The circumstances and confusion surrounding his birth and upbringing were put to rest when a Mexican art curator came about his birth certificate in 2003. His original name was Alfaro, but he had changed his name to David when his wife called him so. She referred to him as David who was in the painting by Michelangelo.

Jose Clemente Orozco

He was one of the big three, known for his art and murals. Jose Clemente Orozco was born in 1883, to Rosa Orozco in Zapotlan el Grande. By the age of 21, he had a wife with whom he got three children. Jose did not have his left arm as he had lost it while working with gunpowder.

Clemente said that his art began at a young age. He drew his inspiration from Jose Guadalupe Posada. Jose would walk by the place where Posada was painting, and in his autobiography, Orozco would stop and take in the paintings. The work of Posada opened up his mind, and he began to paint on paper.

Orozco went to the school for agriculture and architecture, there was not much use of color there, and the paintings of Posada gave him the ideas for uses of color. He later went to the Academy of San Carlos. He became an illustrator for newspapers and also for the Constitutionalist armies. Orozco gave his support to Carranza after the split of factions in 1914.

Jose Clemente together with Diego Rivera led the Mexican muralism. He had a much darker view of the revolution. Diego gave praise to the revolution while Clemente was not comfortable with the bloodshed that came with the revolution. In his time, he got to work with fresco on large walls, so did the other two members of the big three.

1922 to 1924 was a busy time for Clemente as he did six murals at the National Preparatory School. These paintings include, “destruction of the old order,”“ the trench and the Trinity,  maternity among many others. The destruction of these murals came from him and others by conservative students. The paintings, Orozco had to repaint them.

The repair work took place in 1926 when he got back from painting “omniscience” at the House of Tiles in Mexico City, 1925. After the repair work, he painted a mural at the industrial school in Veracruz. After his work was complete, he moved to the US where he stayed from 1927 to 1934.

In 1929, there was a devastating fall of the stock market, but his work did not suffer as his paintings were still in high demand. He was invited by Pomona College Art Department from March to June 1930. His art at the college was a fresco, “Prometheus” which he said was the first mural painted outside the country by a Mexican painter. He put up the painting on the dining hall wall of the college.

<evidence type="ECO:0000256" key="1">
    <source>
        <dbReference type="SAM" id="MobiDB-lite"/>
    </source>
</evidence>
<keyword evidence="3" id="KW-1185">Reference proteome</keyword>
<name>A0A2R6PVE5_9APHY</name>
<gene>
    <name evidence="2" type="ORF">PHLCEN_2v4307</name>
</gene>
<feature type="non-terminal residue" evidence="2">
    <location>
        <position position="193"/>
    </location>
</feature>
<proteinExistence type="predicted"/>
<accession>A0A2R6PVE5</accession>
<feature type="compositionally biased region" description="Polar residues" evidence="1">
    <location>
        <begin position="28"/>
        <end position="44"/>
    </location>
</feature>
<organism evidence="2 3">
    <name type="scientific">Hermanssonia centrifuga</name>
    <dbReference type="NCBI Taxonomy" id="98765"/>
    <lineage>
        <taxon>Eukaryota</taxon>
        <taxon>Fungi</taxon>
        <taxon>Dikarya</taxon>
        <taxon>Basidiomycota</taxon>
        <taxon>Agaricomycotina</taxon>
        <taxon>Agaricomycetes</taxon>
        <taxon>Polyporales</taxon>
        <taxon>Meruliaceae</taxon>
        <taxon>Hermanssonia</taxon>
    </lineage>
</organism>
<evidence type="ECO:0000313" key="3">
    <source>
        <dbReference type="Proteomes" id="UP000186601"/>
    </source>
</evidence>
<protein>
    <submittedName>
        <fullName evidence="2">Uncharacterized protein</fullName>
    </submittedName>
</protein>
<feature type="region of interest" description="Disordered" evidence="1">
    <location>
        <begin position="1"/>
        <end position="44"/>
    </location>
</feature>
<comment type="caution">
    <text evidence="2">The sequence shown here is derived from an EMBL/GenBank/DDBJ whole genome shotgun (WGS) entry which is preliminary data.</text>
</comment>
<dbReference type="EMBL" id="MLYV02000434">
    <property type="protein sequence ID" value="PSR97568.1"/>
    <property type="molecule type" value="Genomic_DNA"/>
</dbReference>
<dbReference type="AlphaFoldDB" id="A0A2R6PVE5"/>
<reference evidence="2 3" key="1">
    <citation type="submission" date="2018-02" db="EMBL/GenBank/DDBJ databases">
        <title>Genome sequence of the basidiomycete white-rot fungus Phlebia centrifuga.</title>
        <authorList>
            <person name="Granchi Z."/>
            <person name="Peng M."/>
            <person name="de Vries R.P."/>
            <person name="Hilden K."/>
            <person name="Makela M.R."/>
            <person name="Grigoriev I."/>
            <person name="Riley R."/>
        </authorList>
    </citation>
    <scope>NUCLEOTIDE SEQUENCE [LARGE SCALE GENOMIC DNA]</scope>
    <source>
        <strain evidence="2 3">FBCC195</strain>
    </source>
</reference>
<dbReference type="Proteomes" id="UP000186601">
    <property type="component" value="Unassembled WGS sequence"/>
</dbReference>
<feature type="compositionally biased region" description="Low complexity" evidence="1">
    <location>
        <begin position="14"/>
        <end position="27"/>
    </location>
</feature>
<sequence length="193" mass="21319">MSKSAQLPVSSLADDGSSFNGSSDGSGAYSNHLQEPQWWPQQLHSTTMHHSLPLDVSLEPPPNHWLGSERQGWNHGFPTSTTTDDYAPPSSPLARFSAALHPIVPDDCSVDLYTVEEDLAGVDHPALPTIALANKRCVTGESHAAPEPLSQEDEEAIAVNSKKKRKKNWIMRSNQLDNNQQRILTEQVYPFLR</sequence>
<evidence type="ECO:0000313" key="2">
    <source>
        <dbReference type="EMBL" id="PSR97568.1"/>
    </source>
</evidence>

The mural was direct, contrary to the belief at the time that drawings were supposed to be for decorations only. The Prometheus became the first modern fresco in the US. After the wall was complete, he got other jobs of painting walls. At the New school for Social Research in New York. Some of his most famous works are in the US where he spent a considerable amount of time.

In 1932 and 1934, he worked on “the epic of American civilization” which is one of the most famous murals ever painted. The Dartmouth College in New Hampshire boasts of having been where this mural was. It was a large painting that included migration stories, human sacrifice, Anglo-America, Hispano-America, science, new movement and the appearance of Quetzalcoatl.

His return to Mexico came with painting the mural in Guadalajara, “the people and its leaders” in the government palace. The frescos for the Hospicio Cabanas, which are considered his masterpiece also on the same year he returned.

The 1940s were a busy time for Orozco, he painted at the Gabino Ortiz library, and he also did a painting for the Hospital de Jesus in Mexico. He did illustrations for “the Pearl” by John Steinbeck in 1947 and 1948, he worked on one of his last works, “Juarez reborn.” Orozco died in 1949.

Orozco’s Series in the Escuela Nacional Preparatoria

It is his most famous works. The murals are on three floors and the stairways of the building. The paintings give his detailed view of the revolution. He began the work in 1923 and completed in 1926. Every floor had a story to tell and each with appropriately illustrated.


The first floor murals were six. Each unique and in precise detail. The trench is said to have been a confirmation of the expertise of Clemente as a painter. There are bloody and melodramatic scenes in the first floor murals. All the walls on the first floor had a different approach but the same goal of showing the evils of the Revolution.

The Trinity showed negative sides of the revolution where the leaders abused the same people that they were supposed to be serving. The banquet of the rich is another mural on the first floor where Orozco shows the gap between the rich and the poor and how the rich oppress the peasants and abuse power.

The second floor contains murals such as “law and justice,” the wealthy, liberty, garbage and Jehovah between the influential and the have-nots. They are all paintings with a story and a goal that continue to show Orozco’s criticism for the revolution.

The third floor contained seven murals including the grave digger, the blessing, the farewell, the workers, the family, the revolutionaries, and women. The farewell is significant, and it shows the sacrifice of the revolution. The painting shows men leaving their homes to fight the revolution.


The murals on the stairways included the youth, aboriginal races, Franciscans helping the sick, the drinking men, the engineers and Cortes and Malinche. The drinking people and the engineers cover the east wall of the stairway. In these murals, Orozco presents the colonization of Mexico by the Spanish.


Jose Clemente was a painter who during his time made such an impact that people still remembers to date. His works mainly included political murals, and as part of the Mexican muralists’ movement, he did a remarkable job. He was able to work both in the US and Mexico and never lost sight of his vision. His drawings and paintings are available in Mexico City, Carrillo Gil Museum and at the Orozco Workshop Museum in Guadalajara.